Originally a priory of Benedictine monks who cultivated grapes for service at dinner and at religious ceremonies, practices gradually evolved by the 18th century to establish sales of the wine under the name Le Prieuré de Cantenac.
After numerous owners and numerous name changes, the estate was bought in 1951 by Alexis Lichine (only 11 hectares of untended vines remained) and was renamed in 1953. The following year Cantenac wineries were entitled to use and label under the appellation of Margaux. Sacrificing quantity for quality, trades in portions of desirable land at a loss of two to one were made with third growth neighbours Palmer, Ferrière, Kirwan, Giscours, Issan, Boyd-Cantenac and second growth neighbours Durfort-Vivens and Brane-Cantenac, adding up to 47 acres (19 ha) of vineyards by the mid-1960s. With an aim to produce a wine well beyond its classification, Lichine undertook extensive replanting, repairs and investments and brought in oenologists Emile Peynaud and Patrick Léon to advise on vat selection. By the 1970s the estate amounted to 58 hectares dispersed across the communes Cantenac and Margaux.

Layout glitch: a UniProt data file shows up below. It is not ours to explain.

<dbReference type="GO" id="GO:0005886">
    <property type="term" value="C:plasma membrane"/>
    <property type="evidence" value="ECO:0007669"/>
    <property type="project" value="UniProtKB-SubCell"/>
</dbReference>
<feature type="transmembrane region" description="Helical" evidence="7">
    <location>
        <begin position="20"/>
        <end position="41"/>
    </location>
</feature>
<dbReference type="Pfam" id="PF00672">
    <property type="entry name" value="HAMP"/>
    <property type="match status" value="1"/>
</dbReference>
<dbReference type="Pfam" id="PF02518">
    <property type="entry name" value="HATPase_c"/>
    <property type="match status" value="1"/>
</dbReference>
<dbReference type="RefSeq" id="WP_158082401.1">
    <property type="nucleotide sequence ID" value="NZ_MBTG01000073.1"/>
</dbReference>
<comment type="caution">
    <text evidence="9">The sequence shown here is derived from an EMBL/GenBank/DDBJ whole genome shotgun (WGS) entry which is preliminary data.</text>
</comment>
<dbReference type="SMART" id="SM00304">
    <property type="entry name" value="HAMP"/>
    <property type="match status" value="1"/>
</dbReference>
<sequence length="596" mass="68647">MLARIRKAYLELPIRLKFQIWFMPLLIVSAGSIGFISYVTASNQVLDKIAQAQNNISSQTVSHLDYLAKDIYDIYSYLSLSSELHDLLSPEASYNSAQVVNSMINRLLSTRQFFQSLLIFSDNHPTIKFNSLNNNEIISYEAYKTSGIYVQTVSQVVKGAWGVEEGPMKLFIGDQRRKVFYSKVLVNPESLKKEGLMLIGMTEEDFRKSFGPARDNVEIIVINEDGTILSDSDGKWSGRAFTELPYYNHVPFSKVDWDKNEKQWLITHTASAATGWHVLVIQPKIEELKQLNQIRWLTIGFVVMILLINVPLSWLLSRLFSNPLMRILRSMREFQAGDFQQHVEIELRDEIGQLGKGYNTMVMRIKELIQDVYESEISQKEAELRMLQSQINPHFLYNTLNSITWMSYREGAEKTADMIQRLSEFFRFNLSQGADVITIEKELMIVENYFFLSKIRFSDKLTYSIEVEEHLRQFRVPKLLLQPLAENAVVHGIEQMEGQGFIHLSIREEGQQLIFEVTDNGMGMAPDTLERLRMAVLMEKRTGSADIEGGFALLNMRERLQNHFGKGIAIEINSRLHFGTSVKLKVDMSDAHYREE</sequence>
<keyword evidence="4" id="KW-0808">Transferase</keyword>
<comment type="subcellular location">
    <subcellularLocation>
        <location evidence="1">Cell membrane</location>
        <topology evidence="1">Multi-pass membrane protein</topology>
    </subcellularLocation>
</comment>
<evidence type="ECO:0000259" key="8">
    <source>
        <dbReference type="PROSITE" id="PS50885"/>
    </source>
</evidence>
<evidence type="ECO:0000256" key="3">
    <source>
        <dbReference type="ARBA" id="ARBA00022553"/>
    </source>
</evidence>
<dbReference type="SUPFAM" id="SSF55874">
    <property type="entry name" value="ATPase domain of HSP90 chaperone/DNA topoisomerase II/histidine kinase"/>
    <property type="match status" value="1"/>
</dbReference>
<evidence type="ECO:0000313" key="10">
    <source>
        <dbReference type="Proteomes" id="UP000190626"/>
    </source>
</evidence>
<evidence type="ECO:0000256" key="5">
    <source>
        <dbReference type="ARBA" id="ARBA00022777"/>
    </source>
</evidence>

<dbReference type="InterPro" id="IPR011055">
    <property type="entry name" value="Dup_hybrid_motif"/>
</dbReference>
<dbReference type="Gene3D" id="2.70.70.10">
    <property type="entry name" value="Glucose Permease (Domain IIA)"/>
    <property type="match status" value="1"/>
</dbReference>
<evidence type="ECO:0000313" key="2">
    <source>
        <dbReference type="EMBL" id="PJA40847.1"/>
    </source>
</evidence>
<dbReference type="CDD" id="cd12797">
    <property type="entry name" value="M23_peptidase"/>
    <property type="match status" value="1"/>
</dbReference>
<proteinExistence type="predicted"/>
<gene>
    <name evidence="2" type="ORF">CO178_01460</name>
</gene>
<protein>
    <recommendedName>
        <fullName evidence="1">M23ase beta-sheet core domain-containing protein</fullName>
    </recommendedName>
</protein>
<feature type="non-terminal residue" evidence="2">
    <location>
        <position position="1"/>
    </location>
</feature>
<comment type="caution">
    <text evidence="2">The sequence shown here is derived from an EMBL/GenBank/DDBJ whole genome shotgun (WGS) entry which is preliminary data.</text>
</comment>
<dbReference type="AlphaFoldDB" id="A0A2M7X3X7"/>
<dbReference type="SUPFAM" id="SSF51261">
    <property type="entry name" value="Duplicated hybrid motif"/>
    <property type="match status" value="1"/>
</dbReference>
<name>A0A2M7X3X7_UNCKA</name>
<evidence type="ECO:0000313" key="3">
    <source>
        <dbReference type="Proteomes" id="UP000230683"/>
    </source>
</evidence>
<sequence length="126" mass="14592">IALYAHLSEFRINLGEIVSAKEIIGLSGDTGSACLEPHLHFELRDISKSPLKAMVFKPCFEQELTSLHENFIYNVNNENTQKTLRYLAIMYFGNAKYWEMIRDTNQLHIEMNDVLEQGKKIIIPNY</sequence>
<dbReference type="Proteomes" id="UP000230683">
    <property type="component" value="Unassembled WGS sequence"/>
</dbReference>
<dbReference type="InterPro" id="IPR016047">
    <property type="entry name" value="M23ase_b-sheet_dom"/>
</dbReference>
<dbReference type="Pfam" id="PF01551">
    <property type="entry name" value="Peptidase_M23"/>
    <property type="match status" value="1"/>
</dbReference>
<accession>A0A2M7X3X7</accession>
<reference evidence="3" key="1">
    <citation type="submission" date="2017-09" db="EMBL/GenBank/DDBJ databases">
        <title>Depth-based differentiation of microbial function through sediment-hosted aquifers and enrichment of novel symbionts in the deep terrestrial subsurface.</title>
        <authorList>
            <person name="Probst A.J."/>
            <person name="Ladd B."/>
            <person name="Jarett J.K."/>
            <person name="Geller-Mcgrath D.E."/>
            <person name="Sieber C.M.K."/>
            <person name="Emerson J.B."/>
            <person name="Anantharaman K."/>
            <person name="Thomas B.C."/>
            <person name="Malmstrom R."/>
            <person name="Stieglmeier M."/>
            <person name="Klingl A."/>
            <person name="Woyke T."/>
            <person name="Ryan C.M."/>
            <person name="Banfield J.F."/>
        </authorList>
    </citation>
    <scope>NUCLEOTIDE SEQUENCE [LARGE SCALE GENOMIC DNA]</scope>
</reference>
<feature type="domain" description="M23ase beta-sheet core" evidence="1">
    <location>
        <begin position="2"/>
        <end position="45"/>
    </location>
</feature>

After Lichine's death in 1989, the estate was run by his son Sacha for several years, with oenologist Michel Rolland acting as consultant, until the estate was sold to the Groupe Ballande in 1999. The winery currently consists of about 77.5 hectares (192 acres) planted with 50% Cabernet Sauvignon, 45% Merlot, 5% Petit Verdot and employs Stéphane Derenoncourt as its consulting oenologist. The soils of Château Prieuré-Lichine are essentially made up of gravel deposited by the river during successive glacial floods in the Quaternary era. Streams resulting from the floods then cut up these sedimentary soils into well-drained mounds, which today look out over the Gironde estuary.